Reinstated suit alleges racial bias in Virginia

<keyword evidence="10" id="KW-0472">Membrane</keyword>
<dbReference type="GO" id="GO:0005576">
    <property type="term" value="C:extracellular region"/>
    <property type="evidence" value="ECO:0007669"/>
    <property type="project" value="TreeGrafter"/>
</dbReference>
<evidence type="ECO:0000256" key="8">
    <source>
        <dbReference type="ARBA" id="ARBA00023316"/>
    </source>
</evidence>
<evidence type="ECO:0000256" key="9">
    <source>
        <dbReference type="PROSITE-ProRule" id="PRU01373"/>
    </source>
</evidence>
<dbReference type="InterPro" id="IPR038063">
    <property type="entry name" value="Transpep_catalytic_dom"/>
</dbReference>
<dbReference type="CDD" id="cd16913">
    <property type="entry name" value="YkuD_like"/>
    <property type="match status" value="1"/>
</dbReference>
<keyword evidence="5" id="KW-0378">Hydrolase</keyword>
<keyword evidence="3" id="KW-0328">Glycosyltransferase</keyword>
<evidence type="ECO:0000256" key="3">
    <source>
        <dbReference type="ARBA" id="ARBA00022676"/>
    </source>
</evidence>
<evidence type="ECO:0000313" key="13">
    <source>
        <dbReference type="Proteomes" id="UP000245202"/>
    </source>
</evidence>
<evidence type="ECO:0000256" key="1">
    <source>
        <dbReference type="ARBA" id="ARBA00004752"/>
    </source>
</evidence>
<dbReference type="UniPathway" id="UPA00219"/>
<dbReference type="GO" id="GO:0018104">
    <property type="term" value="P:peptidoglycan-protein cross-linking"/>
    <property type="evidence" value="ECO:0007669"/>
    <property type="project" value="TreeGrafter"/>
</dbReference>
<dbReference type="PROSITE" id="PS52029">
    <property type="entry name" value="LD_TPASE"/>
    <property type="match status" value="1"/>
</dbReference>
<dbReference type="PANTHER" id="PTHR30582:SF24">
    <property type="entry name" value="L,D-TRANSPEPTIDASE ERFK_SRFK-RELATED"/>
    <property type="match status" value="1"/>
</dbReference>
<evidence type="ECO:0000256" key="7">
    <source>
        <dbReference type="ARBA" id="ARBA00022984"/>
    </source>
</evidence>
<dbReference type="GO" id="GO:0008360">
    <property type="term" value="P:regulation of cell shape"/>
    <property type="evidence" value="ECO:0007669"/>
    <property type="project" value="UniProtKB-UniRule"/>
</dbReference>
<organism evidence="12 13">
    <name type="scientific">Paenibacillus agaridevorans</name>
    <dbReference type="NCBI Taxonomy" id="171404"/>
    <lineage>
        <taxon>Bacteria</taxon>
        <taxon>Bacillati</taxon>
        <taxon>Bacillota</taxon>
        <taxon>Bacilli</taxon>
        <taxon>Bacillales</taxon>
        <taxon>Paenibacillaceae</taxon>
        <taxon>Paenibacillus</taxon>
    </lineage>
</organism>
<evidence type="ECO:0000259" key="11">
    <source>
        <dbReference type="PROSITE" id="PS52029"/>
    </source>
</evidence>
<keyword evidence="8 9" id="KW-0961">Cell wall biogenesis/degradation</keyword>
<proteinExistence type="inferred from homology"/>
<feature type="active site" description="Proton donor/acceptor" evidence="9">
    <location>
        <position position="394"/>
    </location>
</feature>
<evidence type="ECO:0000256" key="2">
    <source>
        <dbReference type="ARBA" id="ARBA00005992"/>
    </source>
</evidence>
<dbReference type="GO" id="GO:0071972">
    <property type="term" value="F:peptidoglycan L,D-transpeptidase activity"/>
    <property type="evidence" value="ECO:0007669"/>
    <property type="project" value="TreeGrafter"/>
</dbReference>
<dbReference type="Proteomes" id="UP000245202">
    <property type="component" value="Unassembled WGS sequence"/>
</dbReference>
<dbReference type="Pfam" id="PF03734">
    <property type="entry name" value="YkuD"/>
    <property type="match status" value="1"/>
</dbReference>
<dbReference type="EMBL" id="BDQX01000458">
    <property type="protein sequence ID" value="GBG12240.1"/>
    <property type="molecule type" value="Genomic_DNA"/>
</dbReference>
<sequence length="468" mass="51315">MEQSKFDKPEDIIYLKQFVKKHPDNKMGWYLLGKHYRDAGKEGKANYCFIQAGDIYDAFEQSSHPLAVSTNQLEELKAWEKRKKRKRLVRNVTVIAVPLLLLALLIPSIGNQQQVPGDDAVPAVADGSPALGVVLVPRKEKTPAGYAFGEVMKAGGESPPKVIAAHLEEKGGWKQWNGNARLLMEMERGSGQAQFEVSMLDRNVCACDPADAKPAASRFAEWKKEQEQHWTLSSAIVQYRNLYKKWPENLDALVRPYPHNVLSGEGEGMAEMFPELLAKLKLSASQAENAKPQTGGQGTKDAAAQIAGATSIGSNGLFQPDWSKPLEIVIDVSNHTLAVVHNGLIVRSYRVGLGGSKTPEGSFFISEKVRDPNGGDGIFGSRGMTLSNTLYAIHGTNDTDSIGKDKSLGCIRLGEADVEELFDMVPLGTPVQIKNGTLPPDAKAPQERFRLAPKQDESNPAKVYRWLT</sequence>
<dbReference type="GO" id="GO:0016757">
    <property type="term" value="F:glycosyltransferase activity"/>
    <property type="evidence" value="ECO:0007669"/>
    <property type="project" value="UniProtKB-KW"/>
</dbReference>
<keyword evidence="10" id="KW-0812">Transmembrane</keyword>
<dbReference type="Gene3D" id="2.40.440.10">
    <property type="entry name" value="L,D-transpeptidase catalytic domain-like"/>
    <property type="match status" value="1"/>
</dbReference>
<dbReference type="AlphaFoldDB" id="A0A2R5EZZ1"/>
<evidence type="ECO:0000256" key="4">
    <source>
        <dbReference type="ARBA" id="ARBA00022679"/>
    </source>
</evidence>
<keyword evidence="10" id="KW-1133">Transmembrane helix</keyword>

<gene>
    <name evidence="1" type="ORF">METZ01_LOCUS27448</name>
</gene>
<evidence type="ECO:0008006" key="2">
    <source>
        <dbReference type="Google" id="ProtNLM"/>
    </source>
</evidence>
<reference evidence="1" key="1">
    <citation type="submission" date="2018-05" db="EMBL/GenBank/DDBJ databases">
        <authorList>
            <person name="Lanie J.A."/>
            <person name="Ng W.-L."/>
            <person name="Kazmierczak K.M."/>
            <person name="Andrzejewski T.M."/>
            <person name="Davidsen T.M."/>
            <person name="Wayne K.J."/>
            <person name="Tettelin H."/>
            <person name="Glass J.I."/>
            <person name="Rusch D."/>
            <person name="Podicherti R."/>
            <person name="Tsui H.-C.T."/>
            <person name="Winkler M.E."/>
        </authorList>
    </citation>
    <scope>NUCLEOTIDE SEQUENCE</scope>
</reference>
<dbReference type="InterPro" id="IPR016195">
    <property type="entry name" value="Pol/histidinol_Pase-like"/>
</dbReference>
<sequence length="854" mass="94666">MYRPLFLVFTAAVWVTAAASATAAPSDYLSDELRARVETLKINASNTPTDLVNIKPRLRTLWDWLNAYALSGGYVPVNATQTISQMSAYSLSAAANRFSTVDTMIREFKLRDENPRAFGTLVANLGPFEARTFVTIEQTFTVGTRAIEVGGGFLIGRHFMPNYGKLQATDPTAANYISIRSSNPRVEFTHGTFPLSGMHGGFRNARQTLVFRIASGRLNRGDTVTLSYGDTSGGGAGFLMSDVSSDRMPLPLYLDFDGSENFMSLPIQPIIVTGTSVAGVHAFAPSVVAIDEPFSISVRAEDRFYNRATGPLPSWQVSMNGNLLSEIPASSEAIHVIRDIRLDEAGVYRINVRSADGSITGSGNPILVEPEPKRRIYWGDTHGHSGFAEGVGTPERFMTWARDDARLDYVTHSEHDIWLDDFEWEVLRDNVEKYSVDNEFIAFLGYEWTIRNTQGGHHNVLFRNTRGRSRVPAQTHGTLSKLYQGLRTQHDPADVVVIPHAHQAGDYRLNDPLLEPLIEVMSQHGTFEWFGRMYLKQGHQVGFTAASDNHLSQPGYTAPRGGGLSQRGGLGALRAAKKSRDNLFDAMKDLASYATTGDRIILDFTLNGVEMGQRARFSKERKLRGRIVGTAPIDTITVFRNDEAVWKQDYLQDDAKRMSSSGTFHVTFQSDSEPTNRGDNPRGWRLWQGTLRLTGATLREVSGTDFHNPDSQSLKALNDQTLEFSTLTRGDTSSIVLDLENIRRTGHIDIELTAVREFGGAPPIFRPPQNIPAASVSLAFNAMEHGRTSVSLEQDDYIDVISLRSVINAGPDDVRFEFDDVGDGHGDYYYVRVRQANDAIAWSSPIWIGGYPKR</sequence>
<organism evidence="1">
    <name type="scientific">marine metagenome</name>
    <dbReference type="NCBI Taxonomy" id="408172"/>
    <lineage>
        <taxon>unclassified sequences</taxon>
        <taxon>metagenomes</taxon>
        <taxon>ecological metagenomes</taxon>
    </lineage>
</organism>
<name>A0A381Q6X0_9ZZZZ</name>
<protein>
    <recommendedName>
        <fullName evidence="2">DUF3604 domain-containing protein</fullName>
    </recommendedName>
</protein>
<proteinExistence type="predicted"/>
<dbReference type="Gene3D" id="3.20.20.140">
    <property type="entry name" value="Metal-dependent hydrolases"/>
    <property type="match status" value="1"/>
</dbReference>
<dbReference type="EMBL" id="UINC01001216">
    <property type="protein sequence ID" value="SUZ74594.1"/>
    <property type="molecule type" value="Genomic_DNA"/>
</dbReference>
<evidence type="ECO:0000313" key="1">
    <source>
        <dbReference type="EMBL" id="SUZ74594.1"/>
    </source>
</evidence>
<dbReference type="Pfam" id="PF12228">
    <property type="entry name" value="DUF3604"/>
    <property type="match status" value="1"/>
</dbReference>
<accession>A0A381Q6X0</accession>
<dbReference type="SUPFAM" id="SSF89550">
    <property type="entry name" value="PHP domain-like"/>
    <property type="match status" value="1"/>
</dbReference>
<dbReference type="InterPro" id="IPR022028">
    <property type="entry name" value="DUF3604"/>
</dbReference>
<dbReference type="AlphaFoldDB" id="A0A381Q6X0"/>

WASHINGTON – Seandria Denny wanted to do something special for Mother’s Day. So she treated her mom to a full package at the Elizabeth Arden Red Door Salon and Spa in Vienna, Va. — manicure, massage, hairstyling, the works.During her mother’s visit to the upscale spa in 2002, Denny showed up and tried to add a hair coloring. It was then, she said, that a receptionist uttered the words that turned a day of pampering into a protracted legal battle.”We have a problem,” the receptionist and then the manager allegedly told Denny. “We don’t do black people’s hair.”Outraged, Denny told the salon to send her mother home. She said the salon tried to style Jean Denny’s hair anyway but did a shoddy job. “Her hair looked like her finger was in a socket,” she said. “They just blew-dry it out and sent her out the door.”Denny and her mother sued Elizabeth Arden for racial discrimination in U.S. District Court in Alexandria. A federal judge dismissed the case. But the U.S. Court of Appeals for the 4th Circuit reinstated the suit this week and sent it back to Alexandria for trial, ruling that “there can be no doubt that plaintiffs have presented not only strong but direct evidence of the salon’s intent to discriminate.””It is hard to imagine plainer evidence of purposeful discrimination than when services are denied expressly because the purchaser is African-American,” Judge J. Harvie Wilkinson III wrote for a three-judge panel. “It is, of course, entirely possible that the trier of fact may ultimately see this matter Elizabeth Arden’s way. The record before us, however, at least draws into serious question the neutral and non-racial explanations for whatever happened here.”In court papers, Elizabeth Arden accused the Dennys of trying to make a “federal case” out of what was merely the salon’s inability to schedule the coloring that day. A lawyer for the company, Stephanie Quincy, said it “unequivocally denies that we have discriminated based on race.” She said the 4th Circuit ruling “does not indicate that there was discrimination. It merely says plaintiffs have alleged discrimination, not that they have proven a case.”What, if anything, the receptionist told Seandria Denny that day remains in dispute. Elizabeth Arden denies the statement was made.Carla Cooley, who was the general manager for Elizabeth Arden salons in 2002, said in court papers that some of her stylists had little experience doing black women’s hair.”We didn’t have a lot of African American guests requesting hair services at Elizabeth Arden,” Cooley said in a 2004 deposition. “I’m going to be honest with you on that. It didn’t come up very often. Most of our African American guests really have a salon they go to and they love, and they wouldn’t even think of trying somewhere else.” Cooley’s statements are not a part of the salon’s defense, and the salon maintains that scheduling is the sole reason Denny’s request was not accommodated.Seandria Denny, 31, of Vienna chose Elizabeth Arden because “I wanted to give my mother a full day of pampering. She’s old, she has raised nine kids and she still works hard.”Denny paid $295 for a “Miracle Morning” package that included a facial and lunch. Her mother redeemed the gift on May 26, 2002. Denny said she decided to surprise her mother and add the coloring to make her mother’s black hair “a little lighter.”Denny said the manager tried to explain to her that “doing black people’s hair requires a technician who is trained for it.””I said, `What do you mean, you don’t do black people’s hair?’ The salon was full of people, and it was very embarrassing,” Denny said. “I guess they think that doing a black person’s hair is different from a Caucasian person’s hair, but there is no difference. Every woman uses a curling iron.”NeCole Cumberlander, vice president of the Professional Beauty Association, a trade group, said blacks tend to have drier hair texture. In decades past, she said, “it probably was true that you needed specific types of tools in order to do textured hair or African American hair.”That is no longer true, she said. “The tools are pretty universal now, and any product line will have a line that is designed for a drier texture of hair,” said Cumberlander, who owns a salon and cosmetology school in Cleveland. “There should have been at least one person on staff who could have done this woman’s hair, especially at a salon of that caliber.”Shaken by the confrontation, Denny and her mother filed suit in May 2004. U.S. District Judge Claude Hilton dismissed the suit in January 2005, ruling that the Dennys had not provided sufficient evidence of discrimination and that “the fact that Plaintiff was displeased with her hair style certainly cannot be said to be regarded as atrocious.”The 4th Circuit upheld Hilton on several grounds but reinstated the suit under a law that forbids racial discrimination in the making and enforcing of contracts. Judge Paul Niemeyer sided with Wilkinson. Judge Robert King dissented on parts of the decision but agreed to send the case back to Alexandria for trial.